9. And Your Bird Can Sing: We’re firmly back in the realm of traditional rock by this point, with rougher vocals, prominent guitars, and rebellious lyrics. The tempo is faster, which acts as a nice pick-me-up after the mid-tempo pieces we’ve been hearing.
  10. For No One: Here’s McCartney and the piano again, but the timbre is different. Once again, we have the combination of the familiar (piano, vocals, guitars) and the new (French horn?? what’s that doing here?). The piece has several elements in common with Rigby but is distinct and strong on its own. Yet if it had taken the place of Rigby in the set list, we’d lose that strong moral call that the album kicks off with.
  11. Doctor Robert: Clearly, we’ve built up enough trust: it’s time for some changes. We go into country-rock-land with Doctor Robert. The harmonies are familiar Beatles but the twangy influence is outside the ordinary. I find this the weakest song on the album—which makes this a good place to put it. So many good songs have gone before it that we can mentally skip this one and easily forget it. Always bury weak songs between stronger ones.
  12. I Want To Tell You: Familiar piano jangling suddenly cranks into dissonant sound around our beloved Beatles harmonies. This song walks that line between familiar and unfamiliar that The Beatles were masters of. It has a jaunty enough line that you want to listen but it also goes off in these new directions. Again, this is a relatively weak song (see what comes after it) and it’s buried before a breakthrough.
  13. Got To Get You Into My Life: Wow! Trumpet flourish! Could you say any more clearly that it’s time for a new sound? This is great placement, coming right after two weak songs that are heavy on guitar. We once again hear that bouncy rhythm that permeates the songs on this album and McCartney’s smooth vocals, which makes us feel comfy. We tap our toes. We bounce our heads. When suddenly—”Got to get you into my life!” Paul unleashes some raucous vocals that become the hook for the whole piece. It’s a wonderful relief from the dreamy texture of earlier pieces. This song is clear and loud and strong—and really wakes us up!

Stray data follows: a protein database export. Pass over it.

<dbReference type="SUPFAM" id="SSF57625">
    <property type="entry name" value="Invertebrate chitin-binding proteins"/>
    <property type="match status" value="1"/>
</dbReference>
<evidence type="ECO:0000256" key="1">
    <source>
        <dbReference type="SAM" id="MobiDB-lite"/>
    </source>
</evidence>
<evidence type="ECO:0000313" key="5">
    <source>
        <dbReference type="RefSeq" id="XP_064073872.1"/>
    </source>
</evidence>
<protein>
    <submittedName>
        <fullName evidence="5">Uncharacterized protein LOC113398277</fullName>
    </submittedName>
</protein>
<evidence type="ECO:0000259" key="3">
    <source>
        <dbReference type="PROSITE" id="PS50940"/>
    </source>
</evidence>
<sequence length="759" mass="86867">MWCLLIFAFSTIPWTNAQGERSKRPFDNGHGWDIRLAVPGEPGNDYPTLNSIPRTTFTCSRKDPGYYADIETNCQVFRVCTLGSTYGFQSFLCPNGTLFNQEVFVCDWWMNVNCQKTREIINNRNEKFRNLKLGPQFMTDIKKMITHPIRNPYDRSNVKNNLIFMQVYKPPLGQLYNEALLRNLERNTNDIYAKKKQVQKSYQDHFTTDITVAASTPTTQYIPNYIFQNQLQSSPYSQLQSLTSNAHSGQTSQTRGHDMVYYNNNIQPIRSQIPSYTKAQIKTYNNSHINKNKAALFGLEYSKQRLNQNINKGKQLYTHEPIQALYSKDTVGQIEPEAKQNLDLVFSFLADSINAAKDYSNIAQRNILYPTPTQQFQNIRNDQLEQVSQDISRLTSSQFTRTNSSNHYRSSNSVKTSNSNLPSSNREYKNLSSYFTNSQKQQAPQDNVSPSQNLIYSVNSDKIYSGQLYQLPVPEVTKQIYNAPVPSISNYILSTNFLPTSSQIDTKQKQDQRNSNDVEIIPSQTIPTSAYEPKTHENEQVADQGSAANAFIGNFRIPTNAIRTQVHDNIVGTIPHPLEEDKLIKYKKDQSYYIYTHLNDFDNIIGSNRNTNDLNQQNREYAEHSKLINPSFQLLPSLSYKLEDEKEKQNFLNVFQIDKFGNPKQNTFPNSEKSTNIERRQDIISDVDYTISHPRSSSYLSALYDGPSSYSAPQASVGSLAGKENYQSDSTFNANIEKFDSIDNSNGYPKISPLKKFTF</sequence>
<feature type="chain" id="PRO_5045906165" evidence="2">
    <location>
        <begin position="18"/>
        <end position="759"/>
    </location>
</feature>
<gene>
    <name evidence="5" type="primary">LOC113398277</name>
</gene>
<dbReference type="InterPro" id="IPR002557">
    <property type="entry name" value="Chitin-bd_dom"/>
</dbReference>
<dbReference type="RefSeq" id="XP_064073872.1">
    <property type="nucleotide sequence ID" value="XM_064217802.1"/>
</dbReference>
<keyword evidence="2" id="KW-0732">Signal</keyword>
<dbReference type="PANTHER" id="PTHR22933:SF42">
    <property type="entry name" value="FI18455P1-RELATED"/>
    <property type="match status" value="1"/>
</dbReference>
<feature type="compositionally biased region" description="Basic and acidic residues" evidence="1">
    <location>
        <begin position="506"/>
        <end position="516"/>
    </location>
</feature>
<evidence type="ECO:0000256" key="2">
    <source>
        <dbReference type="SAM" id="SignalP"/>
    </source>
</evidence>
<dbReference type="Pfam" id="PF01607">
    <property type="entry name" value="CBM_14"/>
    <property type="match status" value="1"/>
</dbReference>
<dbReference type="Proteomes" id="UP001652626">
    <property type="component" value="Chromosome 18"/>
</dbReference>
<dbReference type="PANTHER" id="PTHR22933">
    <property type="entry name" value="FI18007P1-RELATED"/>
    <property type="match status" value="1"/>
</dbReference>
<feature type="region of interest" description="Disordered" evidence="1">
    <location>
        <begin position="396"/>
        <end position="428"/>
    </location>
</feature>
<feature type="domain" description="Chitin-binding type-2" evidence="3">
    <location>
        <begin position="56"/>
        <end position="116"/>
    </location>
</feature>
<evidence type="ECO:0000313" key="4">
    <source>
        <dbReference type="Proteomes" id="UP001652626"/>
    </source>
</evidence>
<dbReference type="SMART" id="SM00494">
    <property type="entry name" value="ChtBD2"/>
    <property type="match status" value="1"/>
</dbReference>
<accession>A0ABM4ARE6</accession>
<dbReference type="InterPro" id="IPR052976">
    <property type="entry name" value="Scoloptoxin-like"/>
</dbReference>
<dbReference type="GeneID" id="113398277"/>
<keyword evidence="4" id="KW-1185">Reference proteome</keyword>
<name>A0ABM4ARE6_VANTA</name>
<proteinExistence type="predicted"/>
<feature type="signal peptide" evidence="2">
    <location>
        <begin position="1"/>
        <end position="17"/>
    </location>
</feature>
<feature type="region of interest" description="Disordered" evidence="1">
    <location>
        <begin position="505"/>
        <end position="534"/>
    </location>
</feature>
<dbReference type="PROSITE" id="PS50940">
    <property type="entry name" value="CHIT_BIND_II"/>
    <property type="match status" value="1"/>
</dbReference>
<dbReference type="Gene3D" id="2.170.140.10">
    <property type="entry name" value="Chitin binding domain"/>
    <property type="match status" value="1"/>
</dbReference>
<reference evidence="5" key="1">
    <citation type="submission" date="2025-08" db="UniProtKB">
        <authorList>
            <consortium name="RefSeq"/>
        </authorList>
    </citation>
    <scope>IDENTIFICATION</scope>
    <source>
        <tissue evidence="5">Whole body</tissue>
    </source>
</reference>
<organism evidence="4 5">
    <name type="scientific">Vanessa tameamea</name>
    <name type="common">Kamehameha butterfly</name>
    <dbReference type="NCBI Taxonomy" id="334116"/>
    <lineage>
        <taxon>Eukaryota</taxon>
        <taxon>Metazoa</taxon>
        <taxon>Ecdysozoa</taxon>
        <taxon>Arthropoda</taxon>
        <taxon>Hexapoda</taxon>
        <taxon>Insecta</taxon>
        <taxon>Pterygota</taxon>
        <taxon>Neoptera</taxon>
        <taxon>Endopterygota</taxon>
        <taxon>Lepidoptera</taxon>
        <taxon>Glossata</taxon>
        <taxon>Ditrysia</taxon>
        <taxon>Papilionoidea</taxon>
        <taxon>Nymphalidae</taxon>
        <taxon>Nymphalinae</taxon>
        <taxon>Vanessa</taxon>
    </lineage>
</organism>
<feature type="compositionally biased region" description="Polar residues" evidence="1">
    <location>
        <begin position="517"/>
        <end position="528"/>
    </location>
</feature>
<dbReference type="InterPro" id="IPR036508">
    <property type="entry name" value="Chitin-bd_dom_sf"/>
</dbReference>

14. Tomorrow Never Knows: …which sets us up for psychedelia and the album’s most experimental sounds. Our energy is up from the near-perfect Got To Get You Into My Life, so we’re set up for this up-tempo exploration. Note also that this tune is late in the album. If it had been first, we may have shut off the record player/8-track/CD player (depending on our timeframe) at the first few notes. But we’ve been seduced by Beatle brilliance to give this wacky song a try.

    The only question I have is why this piece is the last on the album. Was it to let fans know that The Beatles were heading in a new direction of more experimental music—in other words, to set fans up for the next album? Or perhaps it was intended as the soundtrack to a pot and acid fest and no one would have to get up and move the record needle (joke!).

In general, you want to close with your most expressive, up-tempo piece. It should be preceded by another medium or up-tempo piece so you help bring the listeners back up from wherever you’ve taken them in the meantime.

Of course, this all depends on the music you’re playing and the expectations of your audience. Just remember that you’re taking them on a journey. Shocks to the system aren’t generally welcome. Yet too much of the same sound will lose them (imagine if all the McCartney pieces were grouped together on this album, for instance).

Think of your set list as a whole, where listeners are taken up and down throughout their time with you. That helps build trust and a better experience. Which all leads to better things for you!